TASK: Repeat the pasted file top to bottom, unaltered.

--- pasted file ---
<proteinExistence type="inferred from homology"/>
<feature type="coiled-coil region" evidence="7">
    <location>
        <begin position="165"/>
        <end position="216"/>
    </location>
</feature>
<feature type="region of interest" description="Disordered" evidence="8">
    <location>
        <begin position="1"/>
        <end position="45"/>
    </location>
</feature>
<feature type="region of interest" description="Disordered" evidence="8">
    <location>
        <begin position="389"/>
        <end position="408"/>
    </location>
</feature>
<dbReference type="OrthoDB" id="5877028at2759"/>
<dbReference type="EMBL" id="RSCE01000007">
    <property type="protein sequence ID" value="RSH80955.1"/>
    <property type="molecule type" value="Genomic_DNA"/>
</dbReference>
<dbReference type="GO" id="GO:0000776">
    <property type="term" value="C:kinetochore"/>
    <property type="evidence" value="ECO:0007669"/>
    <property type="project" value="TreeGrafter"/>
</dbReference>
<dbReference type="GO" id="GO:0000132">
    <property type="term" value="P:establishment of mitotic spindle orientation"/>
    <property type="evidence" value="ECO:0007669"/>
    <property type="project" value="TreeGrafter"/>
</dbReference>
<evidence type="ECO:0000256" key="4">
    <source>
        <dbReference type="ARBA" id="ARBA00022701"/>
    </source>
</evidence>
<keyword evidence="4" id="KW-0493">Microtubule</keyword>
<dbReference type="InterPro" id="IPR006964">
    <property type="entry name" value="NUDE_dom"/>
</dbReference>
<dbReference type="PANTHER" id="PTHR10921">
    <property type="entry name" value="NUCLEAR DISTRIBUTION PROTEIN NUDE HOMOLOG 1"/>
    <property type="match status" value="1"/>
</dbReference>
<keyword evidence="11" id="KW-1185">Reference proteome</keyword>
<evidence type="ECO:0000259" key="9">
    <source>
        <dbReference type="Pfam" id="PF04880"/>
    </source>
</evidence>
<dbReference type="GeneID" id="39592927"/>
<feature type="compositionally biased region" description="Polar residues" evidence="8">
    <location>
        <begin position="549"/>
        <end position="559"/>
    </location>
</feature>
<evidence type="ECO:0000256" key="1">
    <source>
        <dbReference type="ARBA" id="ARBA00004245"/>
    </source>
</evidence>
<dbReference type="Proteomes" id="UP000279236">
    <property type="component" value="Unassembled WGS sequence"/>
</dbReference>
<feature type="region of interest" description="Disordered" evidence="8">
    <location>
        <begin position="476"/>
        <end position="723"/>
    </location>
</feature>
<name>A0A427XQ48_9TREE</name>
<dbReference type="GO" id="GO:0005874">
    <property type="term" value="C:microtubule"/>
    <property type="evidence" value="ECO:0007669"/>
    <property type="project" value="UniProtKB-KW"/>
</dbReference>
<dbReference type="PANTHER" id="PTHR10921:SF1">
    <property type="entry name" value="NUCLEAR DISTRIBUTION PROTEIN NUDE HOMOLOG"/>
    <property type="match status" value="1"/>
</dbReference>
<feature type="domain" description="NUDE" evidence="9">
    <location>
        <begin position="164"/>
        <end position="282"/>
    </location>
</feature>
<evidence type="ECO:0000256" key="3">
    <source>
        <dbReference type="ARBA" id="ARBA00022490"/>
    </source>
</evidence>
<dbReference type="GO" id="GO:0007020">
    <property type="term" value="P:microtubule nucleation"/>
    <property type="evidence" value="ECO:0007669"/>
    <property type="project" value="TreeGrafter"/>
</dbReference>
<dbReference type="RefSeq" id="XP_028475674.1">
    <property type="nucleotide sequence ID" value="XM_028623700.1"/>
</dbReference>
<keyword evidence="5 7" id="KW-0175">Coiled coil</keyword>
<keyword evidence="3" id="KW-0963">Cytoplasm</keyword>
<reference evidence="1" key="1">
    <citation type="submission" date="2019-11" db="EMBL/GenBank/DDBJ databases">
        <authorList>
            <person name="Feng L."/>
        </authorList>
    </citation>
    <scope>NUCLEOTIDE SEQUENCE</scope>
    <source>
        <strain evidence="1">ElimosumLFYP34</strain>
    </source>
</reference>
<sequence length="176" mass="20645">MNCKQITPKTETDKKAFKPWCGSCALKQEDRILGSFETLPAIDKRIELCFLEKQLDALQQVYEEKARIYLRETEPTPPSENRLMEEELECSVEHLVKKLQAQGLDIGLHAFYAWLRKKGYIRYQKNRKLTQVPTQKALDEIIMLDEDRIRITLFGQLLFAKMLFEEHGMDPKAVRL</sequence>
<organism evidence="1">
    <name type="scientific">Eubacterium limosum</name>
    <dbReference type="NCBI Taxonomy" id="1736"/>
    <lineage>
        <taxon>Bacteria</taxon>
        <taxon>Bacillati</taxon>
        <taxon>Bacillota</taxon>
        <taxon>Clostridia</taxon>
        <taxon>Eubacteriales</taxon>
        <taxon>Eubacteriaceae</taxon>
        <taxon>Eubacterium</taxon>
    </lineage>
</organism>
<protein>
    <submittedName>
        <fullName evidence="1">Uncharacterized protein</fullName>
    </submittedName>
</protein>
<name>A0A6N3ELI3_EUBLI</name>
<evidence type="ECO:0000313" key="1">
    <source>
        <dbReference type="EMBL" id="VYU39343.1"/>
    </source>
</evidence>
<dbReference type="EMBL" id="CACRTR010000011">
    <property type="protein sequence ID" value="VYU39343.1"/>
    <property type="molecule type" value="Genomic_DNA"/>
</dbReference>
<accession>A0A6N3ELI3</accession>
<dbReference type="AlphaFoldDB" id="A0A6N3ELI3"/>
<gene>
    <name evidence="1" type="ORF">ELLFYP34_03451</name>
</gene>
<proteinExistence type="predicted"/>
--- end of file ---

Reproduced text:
<proteinExistence type="inferred from homology"/>
<feature type="coiled-coil region" evidence="7">
    <location>
        <begin position="165"/>
        <end position="216"/>
    </location>
</feature>
<feature type="region of interest" description="Disordered" evidence="8">
    <location>
        <begin position="1"/>
        <end position="45"/>
    </location>
</feature>
<feature type="region of interest" description="Disordered" evidence="8">
    <location>
        <begin position="389"/>
        <end position="408"/>
    </location>
</feature>
<dbReference type="OrthoDB" id="5877028at2759"/>
<dbReference type="EMBL" id="RSCE01000007">
    <property type="protein sequence ID" value="RSH80955.1"/>
    <property type="molecule type" value="Genomic_DNA"/>
</dbReference>
<dbReference type="GO" id="GO:0000776">
    <property type="term" value="C:kinetochore"/>
    <property type="evidence" value="ECO:0007669"/>
    <property type="project" value="TreeGrafter"/>
</dbReference>
<dbReference type="GO" id="GO:0000132">
    <property type="term" value="P:establishment of mitotic spindle orientation"/>
    <property type="evidence" value="ECO:0007669"/>
    <property type="project" value="TreeGrafter"/>
</dbReference>
<evidence type="ECO:0000256" key="4">
    <source>
        <dbReference type="ARBA" id="ARBA00022701"/>
    </source>
</evidence>
<keyword evidence="4" id="KW-0493">Microtubule</keyword>
<dbReference type="InterPro" id="IPR006964">
    <property type="entry name" value="NUDE_dom"/>
</dbReference>
<dbReference type="PANTHER" id="PTHR10921">
    <property type="entry name" value="NUCLEAR DISTRIBUTION PROTEIN NUDE HOMOLOG 1"/>
    <property type="match status" value="1"/>
</dbReference>
<keyword evidence="11" id="KW-1185">Reference proteome</keyword>
<evidence type="ECO:0000259" key="9">
    <source>
        <dbReference type="Pfam" id="PF04880"/>
    </source>
</evidence>
<dbReference type="GeneID" id="39592927"/>
<feature type="compositionally biased region" description="Polar residues" evidence="8">
    <location>
        <begin position="549"/>
        <end position="559"/>
    </location>
</feature>
<evidence type="ECO:0000256" key="1">
    <source>
        <dbReference type="ARBA" id="ARBA00004245"/>
    </source>
</evidence>
<dbReference type="Proteomes" id="UP000279236">
    <property type="component" value="Unassembled WGS sequence"/>
</dbReference>
<feature type="region of interest" description="Disordered" evidence="8">
    <location>
        <begin position="476"/>
        <end position="723"/>
    </location>
</feature>
<name>A0A427XQ48_9TREE</name>
<dbReference type="GO" id="GO:0005874">
    <property type="term" value="C:microtubule"/>
    <property type="evidence" value="ECO:0007669"/>
    <property type="project" value="UniProtKB-KW"/>
</dbReference>
<dbReference type="PANTHER" id="PTHR10921:SF1">
    <property type="entry name" value="NUCLEAR DISTRIBUTION PROTEIN NUDE HOMOLOG"/>
    <property type="match status" value="1"/>
</dbReference>
<feature type="domain" description="NUDE" evidence="9">
    <location>
        <begin position="164"/>
        <end position="282"/>
    </location>
</feature>
<evidence type="ECO:0000256" key="3">
    <source>
        <dbReference type="ARBA" id="ARBA00022490"/>
    </source>
</evidence>
<dbReference type="GO" id="GO:0007020">
    <property type="term" value="P:microtubule nucleation"/>
    <property type="evidence" value="ECO:0007669"/>
    <property type="project" value="TreeGrafter"/>
</dbReference>
<dbReference type="RefSeq" id="XP_028475674.1">
    <property type="nucleotide sequence ID" value="XM_028623700.1"/>
</dbReference>
<keyword evidence="5 7" id="KW-0175">Coiled coil</keyword>
<keyword evidence="3" id="KW-0963">Cytoplasm</keyword>
<reference evidence="1" key="1">
    <citation type="submission" date="2019-11" db="EMBL/GenBank/DDBJ databases">
        <authorList>
            <person name="Feng L."/>
        </authorList>
    </citation>
    <scope>NUCLEOTIDE SEQUENCE</scope>
    <source>
        <strain evidence="1">ElimosumLFYP34</strain>
    </source>
</reference>
<sequence length="176" mass="20645">MNCKQITPKTETDKKAFKPWCGSCALKQEDRILGSFETLPAIDKRIELCFLEKQLDALQQVYEEKARIYLRETEPTPPSENRLMEEELECSVEHLVKKLQAQGLDIGLHAFYAWLRKKGYIRYQKNRKLTQVPTQKALDEIIMLDEDRIRITLFGQLLFAKMLFEEHGMDPKAVRL</sequence>
<organism evidence="1">
    <name type="scientific">Eubacterium limosum</name>
    <dbReference type="NCBI Taxonomy" id="1736"/>
    <lineage>
        <taxon>Bacteria</taxon>
        <taxon>Bacillati</taxon>
        <taxon>Bacillota</taxon>
        <taxon>Clostridia</taxon>
        <taxon>Eubacteriales</taxon>
        <taxon>Eubacteriaceae</taxon>
        <taxon>Eubacterium</taxon>
    </lineage>
</organism>
<protein>
    <submittedName>
        <fullName evidence="1">Uncharacterized protein</fullName>
    </submittedName>
</protein>
<name>A0A6N3ELI3_EUBLI</name>
<evidence type="ECO:0000313" key="1">
    <source>
        <dbReference type="EMBL" id="VYU39343.1"/>
    </source>
</evidence>
<dbReference type="EMBL" id="CACRTR010000011">
    <property type="protein sequence ID" value="VYU39343.1"/>
    <property type="molecule type" value="Genomic_DNA"/>
</dbReference>
<accession>A0A6N3ELI3</accession>
<dbReference type="AlphaFoldDB" id="A0A6N3ELI3"/>
<gene>
    <name evidence="1" type="ORF">ELLFYP34_03451</name>
</gene>
<proteinExistence type="predicted"/>